such as the September 11, 2001 terrorist attacks suggest that ecologic studies
may play an important role in assessing the determinants of population mental
and behavioral heath after disasters and terrorism.40
Post-terrorism studies are likely to detect other non-disaster related chronic
conditions. For example, approximately half of the Oklahoma City firefighters in
one sample met lifetime criteria for alcohol abuse or dependency.41 Ninety
percent of one sample of children studied after the 1998 US Embassy Bombing
in Kenya were deemed exposed to other crimes or human-caused violence.42
This complicates the task of assessing the health problems that were caused by
exposure to the disaster or terrorist attack. The exposure under study may also
be confounded by other events that occurred during the same time period. For
example, the 2001 attacks on New York’s World Trade Center were quickly
followed by both anthrax-laced mail attacks and a passenger jet crash.
Resource utilization may be particularly difficult to measure during times of crisis.
Fear of violence may cause people to stay home decreasing hospitalization
Page 13
numbers.2 Psychiatric admission rates may not capture successful outpatient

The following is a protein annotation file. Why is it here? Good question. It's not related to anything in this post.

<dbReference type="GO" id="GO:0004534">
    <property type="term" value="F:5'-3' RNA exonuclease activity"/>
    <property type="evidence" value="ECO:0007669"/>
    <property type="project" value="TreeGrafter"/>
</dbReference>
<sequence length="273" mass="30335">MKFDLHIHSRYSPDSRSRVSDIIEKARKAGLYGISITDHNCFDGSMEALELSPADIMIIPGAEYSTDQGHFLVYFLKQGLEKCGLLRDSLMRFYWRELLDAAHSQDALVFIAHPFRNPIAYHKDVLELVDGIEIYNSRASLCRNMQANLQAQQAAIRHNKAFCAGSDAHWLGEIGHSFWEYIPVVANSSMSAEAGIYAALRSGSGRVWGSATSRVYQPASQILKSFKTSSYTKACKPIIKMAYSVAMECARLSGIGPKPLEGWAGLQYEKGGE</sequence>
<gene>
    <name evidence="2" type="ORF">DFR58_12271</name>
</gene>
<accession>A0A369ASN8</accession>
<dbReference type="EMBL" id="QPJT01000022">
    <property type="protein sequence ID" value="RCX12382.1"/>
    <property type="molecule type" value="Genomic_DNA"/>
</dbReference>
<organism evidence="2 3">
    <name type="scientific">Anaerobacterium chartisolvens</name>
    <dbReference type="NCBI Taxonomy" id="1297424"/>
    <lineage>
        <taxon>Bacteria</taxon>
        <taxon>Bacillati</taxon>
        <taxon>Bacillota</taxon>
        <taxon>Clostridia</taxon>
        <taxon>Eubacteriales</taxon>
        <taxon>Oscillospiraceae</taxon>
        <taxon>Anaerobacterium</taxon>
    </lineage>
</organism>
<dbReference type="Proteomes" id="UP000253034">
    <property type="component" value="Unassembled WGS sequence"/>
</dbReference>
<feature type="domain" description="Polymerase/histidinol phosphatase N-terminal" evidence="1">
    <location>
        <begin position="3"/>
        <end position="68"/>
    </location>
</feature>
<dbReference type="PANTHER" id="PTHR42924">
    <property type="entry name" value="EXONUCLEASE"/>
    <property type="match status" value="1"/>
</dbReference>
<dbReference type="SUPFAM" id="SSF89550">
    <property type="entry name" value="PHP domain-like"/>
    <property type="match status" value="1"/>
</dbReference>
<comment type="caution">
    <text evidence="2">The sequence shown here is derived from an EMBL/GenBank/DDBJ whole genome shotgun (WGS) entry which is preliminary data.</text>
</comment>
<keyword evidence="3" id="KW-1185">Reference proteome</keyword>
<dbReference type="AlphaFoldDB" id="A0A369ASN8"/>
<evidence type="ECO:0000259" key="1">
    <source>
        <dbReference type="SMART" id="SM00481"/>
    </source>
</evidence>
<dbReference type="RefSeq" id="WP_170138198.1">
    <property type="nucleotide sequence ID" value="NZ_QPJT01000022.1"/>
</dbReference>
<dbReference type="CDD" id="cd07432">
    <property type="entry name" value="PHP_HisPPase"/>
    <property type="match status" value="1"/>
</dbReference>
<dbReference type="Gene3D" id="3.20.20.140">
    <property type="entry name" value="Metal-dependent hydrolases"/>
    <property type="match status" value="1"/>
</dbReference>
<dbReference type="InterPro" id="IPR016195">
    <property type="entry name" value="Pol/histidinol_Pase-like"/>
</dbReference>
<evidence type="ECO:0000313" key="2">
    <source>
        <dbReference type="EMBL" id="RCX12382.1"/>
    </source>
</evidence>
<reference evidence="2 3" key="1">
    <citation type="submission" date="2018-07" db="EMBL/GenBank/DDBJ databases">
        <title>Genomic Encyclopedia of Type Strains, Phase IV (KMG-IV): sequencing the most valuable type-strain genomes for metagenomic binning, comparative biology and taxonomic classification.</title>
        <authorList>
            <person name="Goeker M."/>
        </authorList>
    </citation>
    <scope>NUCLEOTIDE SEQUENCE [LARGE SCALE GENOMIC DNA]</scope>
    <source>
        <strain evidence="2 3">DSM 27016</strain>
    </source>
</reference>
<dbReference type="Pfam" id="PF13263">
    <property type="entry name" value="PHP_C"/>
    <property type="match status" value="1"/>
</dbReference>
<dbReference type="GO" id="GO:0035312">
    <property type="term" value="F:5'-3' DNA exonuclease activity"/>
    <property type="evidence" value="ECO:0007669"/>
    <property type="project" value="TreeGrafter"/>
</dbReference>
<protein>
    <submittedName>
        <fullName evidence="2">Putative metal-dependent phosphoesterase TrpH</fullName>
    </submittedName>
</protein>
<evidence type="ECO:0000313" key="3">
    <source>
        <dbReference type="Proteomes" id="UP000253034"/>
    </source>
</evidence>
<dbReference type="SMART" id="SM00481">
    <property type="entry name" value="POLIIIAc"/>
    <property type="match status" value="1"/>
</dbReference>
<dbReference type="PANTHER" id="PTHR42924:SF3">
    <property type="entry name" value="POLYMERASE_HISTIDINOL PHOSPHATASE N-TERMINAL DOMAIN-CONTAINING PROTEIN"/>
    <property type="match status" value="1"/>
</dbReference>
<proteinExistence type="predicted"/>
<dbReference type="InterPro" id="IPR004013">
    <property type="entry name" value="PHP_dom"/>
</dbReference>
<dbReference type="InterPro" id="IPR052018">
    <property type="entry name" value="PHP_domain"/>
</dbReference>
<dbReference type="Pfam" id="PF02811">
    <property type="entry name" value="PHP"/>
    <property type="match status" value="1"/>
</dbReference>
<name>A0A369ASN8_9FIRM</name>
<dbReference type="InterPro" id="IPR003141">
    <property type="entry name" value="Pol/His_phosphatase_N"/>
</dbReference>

treatments, and there may be changes in available services over time. Some
psychiatric conditions may be overshadowed by physical complaints.7
PTSD continues to be a focus of research attention after disasters and terrorism,
perhaps to the detriment of empiric development about other behavioral
pathology. In one review of all post-disaster behavioral research, 68% of studies
addressed PTSD, 36% included major depressive disorder and 20% generalized
anxiety.12 Behavioral diagnoses such as alcohol abuse and somatic disorders
are not commonly studied. 12 But, changes in diagnostic and screening
instruments for PTSD over time 13 14 15 and the myriad available screening
instruments available for assessing PTSD43 44, 45 46, 47make comparisons difficult
even within the same geographic region. The number of studies conducted
worldwide bear little resemblance to the overall risk of disaster and terrorism.
Figure 2 represents the number of post-terrorism behavioral health studies